As a driver, when you see red reflectors at night, you will naturally assume that they are on the left - or a vehicle parked on the left. The response to a vehicle parked on the left is to move to the right - but if the vehicle is parked on the right, this would be the totally wrong thing to do! Making parking at night illegal on the right (except in designated places) reduces the risk of a driver making a wrong decision when seeing red reflectors ahead.

Completing the manoeuvre

See the numbered points on the diagram below.

Check your mirrors and signal right to let other road users know your intentions. Take care with the timing of your signals to ensure that you don't mislead others into thinking that you are turning into a road or other opening on the right.

(Diagram point 1) Give way to any approaching traffic, and never rush to cross the road in front of other traffic - this could be extremely dangerous and lead to a head-on collision. . If/when the road is clear, drive slowly to your parking position. As with stopping on the left, look ahead, not at the kerb. While quick glances at the kerb might help with positioning, concentrating on the kerb will be likely to result in hitting it.

(Diagram point 2) After stopping secure the car with the handbrake and select neutral,

Before starting to reverse, ensure that the road is clear and that there are no pedestrians on the footpath. Use your straight-line reversing skills to drive back about three car lengths.

As you reverse, look well back for accurate positioning, keep glancing all around, and if other road users approach, pause until they have passed.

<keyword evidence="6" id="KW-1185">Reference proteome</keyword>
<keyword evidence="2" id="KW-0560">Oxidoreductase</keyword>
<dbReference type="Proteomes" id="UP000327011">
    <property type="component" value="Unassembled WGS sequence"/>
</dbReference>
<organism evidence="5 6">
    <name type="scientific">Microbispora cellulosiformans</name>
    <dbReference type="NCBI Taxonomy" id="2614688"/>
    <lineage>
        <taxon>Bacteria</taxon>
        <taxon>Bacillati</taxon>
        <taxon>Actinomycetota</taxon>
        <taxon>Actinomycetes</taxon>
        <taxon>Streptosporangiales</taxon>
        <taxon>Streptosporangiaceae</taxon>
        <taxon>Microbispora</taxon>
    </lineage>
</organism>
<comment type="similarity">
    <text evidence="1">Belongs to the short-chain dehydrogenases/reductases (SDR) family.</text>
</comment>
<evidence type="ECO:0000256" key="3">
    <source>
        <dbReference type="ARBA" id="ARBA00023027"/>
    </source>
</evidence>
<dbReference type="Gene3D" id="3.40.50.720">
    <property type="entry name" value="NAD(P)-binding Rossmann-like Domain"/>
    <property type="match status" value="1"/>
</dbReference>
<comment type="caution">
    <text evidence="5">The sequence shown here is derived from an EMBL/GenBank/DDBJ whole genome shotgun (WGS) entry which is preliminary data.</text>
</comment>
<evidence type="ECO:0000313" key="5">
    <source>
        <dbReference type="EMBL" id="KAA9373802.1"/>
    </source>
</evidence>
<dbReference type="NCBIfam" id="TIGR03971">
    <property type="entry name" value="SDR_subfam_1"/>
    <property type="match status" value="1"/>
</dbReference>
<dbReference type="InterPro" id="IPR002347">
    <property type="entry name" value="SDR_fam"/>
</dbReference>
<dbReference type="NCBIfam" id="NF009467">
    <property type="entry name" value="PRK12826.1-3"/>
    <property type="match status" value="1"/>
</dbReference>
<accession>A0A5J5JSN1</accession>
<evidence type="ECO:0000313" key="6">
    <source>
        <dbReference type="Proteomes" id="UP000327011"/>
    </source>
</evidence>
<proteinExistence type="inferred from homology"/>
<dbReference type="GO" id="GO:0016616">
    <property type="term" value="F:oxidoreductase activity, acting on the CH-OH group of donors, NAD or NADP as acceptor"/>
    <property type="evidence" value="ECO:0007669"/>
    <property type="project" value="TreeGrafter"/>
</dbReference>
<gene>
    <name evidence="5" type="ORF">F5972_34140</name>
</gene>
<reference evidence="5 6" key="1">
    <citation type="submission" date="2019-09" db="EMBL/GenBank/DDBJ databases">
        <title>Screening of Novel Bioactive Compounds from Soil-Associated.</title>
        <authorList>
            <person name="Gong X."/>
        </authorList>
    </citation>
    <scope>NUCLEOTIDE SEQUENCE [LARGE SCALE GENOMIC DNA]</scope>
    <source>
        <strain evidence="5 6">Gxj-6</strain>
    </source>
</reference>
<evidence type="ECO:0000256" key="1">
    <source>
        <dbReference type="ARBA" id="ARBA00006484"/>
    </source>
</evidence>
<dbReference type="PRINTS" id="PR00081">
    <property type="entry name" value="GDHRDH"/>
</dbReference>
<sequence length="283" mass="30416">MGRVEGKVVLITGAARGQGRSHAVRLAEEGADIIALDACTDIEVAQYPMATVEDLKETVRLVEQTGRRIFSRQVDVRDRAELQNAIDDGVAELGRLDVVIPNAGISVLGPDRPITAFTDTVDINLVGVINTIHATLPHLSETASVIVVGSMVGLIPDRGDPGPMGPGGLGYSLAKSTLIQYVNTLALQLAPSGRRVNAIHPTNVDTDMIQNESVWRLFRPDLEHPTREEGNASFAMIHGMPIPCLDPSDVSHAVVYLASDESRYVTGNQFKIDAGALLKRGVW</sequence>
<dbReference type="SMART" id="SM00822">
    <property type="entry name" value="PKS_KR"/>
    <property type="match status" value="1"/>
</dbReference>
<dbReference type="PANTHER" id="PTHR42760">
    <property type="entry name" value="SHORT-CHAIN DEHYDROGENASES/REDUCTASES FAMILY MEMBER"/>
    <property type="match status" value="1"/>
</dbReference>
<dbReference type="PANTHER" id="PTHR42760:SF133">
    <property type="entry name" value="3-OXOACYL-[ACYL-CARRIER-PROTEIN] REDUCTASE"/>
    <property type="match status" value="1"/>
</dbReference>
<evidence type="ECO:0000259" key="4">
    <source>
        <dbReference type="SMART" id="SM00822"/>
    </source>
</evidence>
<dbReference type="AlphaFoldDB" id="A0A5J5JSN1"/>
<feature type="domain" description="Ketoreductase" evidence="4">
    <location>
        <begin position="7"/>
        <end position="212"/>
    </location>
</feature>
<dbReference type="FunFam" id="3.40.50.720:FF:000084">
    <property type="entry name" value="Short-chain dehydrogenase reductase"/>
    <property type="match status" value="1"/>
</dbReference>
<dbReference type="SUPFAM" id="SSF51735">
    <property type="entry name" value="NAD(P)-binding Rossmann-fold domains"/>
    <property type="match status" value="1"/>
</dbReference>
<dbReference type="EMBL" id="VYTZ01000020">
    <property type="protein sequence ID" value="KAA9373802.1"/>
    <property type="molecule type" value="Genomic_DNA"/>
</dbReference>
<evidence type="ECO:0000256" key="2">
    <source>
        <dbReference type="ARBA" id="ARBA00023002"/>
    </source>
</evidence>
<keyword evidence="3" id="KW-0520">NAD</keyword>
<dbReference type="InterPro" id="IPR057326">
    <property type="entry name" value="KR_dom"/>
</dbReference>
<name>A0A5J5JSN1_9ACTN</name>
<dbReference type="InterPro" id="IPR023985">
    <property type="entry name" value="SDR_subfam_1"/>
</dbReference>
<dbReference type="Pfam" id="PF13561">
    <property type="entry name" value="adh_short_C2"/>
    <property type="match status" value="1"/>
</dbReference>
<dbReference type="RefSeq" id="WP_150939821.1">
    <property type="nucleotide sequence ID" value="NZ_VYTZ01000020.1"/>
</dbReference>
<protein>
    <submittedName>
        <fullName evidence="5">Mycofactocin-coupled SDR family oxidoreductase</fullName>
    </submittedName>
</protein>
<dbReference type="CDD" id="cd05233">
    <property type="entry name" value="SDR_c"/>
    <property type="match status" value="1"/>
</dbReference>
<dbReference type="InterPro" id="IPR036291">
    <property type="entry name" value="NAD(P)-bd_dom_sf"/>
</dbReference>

(Diagram point 3) After stopping secure the car and re-fasten your seatbelt if you removed it for reversing.

Take care when moving off, remembering that your main observation will be to the rear left and the road ahead - with this in mind, the observation checks used when moving off from the left will be reversed. The order is: right shoulder, right mirror, centre mirror, the road ahead, left mirror, left shoulder.

There are a couple of additional points to keep in mind.

  1. Your centre mirror might not give a good view behind (because it is angled slightly to the right).

  2. (Remember) If there is a parked vehicle in front of you, it will affect your view of the road ahead.

Also, take special care if vehicles parked on the left might intend to move off at the same time as you.

Unlike moving off from the left, you will almost always need to signal unless you are sure there is no one to benefit; this is because your view ahead and behind might not be as clear as when moving off on the left-hand side. The rule 'if in doubt, give a signal' is a good one to follow.

(Diagram point 4) Move back to the left-hand side of the road as quickly as possible, but without rushing. Check your mirrors and make sure that your signal is cancelled.

Stop on the right Quiz ...

Click here to complete the quiz for this lesson

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You will find references for the answers in this lesson.

You can check your answers as you go along, or complete the full quiz before checking.

Leaving the check to the end is a good way to test yourself.

When you check or review your answers you will get a brief explanation of the answer.

Good Luck!